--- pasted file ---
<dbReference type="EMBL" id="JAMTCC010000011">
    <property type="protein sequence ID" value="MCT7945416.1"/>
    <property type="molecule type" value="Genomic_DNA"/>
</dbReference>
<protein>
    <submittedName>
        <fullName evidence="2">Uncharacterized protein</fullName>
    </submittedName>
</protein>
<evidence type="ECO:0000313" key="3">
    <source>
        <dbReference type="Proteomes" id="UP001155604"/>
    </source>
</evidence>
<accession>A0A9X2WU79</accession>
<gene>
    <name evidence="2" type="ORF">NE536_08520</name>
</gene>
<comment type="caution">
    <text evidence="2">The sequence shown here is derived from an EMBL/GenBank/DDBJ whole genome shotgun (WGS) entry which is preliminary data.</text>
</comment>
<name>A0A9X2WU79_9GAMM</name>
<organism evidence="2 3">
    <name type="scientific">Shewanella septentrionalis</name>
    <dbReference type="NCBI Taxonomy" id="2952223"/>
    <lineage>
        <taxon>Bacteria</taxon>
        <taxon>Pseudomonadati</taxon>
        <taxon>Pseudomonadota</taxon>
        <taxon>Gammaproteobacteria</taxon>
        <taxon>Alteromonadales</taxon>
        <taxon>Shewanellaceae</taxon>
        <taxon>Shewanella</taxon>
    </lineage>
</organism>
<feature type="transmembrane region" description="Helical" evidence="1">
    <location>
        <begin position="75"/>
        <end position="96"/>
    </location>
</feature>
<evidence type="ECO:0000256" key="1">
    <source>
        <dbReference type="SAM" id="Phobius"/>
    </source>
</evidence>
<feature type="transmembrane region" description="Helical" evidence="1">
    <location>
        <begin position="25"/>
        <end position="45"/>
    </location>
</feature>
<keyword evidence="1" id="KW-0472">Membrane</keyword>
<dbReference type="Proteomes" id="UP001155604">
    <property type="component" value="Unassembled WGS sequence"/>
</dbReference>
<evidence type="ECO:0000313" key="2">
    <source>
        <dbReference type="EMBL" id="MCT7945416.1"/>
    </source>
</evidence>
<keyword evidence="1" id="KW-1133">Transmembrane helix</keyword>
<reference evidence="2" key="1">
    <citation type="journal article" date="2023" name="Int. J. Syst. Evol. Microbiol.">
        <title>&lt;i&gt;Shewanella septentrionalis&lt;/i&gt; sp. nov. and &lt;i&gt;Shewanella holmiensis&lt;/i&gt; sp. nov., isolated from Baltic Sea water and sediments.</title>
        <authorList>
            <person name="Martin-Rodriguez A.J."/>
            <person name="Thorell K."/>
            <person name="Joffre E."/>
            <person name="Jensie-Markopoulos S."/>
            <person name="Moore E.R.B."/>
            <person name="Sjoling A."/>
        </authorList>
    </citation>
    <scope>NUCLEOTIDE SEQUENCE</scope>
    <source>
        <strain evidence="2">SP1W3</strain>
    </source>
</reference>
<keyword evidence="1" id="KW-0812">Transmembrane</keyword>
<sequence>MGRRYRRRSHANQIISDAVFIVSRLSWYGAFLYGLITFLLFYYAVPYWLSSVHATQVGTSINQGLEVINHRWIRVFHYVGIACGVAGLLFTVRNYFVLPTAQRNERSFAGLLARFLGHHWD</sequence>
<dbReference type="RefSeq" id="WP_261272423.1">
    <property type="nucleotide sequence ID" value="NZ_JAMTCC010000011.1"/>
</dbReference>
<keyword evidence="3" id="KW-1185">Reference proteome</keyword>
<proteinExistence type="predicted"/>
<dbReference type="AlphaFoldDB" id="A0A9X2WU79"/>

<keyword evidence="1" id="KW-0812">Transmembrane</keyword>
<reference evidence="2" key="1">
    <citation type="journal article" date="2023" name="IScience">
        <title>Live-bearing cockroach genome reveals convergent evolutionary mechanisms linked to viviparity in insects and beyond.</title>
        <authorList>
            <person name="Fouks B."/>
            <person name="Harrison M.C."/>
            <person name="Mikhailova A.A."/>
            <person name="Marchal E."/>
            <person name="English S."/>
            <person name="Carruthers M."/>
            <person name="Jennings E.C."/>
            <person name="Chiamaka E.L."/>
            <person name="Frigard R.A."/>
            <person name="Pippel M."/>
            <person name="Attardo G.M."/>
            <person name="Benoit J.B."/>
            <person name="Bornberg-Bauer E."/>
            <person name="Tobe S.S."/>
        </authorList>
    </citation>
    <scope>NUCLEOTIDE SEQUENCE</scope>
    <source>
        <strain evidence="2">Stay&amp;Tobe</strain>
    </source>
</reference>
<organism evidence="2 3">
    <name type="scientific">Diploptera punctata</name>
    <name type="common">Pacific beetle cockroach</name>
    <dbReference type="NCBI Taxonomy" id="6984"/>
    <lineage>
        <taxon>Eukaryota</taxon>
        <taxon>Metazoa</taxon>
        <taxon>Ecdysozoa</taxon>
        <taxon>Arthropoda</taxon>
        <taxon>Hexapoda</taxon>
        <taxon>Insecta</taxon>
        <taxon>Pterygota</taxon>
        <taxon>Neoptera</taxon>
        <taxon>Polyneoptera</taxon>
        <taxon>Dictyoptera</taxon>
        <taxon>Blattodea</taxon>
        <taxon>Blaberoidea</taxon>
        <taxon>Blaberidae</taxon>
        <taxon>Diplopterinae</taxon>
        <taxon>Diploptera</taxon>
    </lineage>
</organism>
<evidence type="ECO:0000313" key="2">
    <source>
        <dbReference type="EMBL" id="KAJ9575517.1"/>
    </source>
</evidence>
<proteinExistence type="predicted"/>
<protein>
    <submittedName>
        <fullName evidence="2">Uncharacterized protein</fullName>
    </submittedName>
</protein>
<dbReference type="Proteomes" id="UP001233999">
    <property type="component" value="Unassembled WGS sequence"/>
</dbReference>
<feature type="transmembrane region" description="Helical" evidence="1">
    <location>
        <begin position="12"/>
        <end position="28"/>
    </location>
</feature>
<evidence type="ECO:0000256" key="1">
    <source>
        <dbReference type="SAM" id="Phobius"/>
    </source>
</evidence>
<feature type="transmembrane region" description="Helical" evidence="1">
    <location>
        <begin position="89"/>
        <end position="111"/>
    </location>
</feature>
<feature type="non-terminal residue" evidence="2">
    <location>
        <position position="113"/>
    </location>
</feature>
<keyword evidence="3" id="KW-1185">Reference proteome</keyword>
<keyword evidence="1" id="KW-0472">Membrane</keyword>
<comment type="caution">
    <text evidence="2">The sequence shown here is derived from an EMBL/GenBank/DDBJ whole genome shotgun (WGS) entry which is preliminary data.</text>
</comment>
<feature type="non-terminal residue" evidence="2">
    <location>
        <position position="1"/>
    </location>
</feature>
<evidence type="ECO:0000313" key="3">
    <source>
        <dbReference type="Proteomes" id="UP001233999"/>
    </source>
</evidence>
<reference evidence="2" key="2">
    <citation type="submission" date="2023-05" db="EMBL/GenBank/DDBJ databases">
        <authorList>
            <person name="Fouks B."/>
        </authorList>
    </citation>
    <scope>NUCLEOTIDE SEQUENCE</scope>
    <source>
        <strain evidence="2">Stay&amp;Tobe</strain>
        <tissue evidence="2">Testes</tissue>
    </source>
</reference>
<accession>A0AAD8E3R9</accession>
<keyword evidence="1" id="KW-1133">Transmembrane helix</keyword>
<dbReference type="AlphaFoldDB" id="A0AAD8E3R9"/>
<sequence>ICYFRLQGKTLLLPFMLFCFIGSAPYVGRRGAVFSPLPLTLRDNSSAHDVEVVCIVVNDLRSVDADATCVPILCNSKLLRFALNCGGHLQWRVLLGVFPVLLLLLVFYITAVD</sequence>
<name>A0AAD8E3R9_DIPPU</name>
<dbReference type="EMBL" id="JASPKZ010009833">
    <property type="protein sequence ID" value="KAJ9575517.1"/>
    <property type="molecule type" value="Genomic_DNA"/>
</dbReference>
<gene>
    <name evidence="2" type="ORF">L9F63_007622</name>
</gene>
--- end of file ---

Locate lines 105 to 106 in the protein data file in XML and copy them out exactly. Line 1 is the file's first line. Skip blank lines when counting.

            <person name="Bornberg-Bauer E."/>
            <person name="Tobe S.S."/>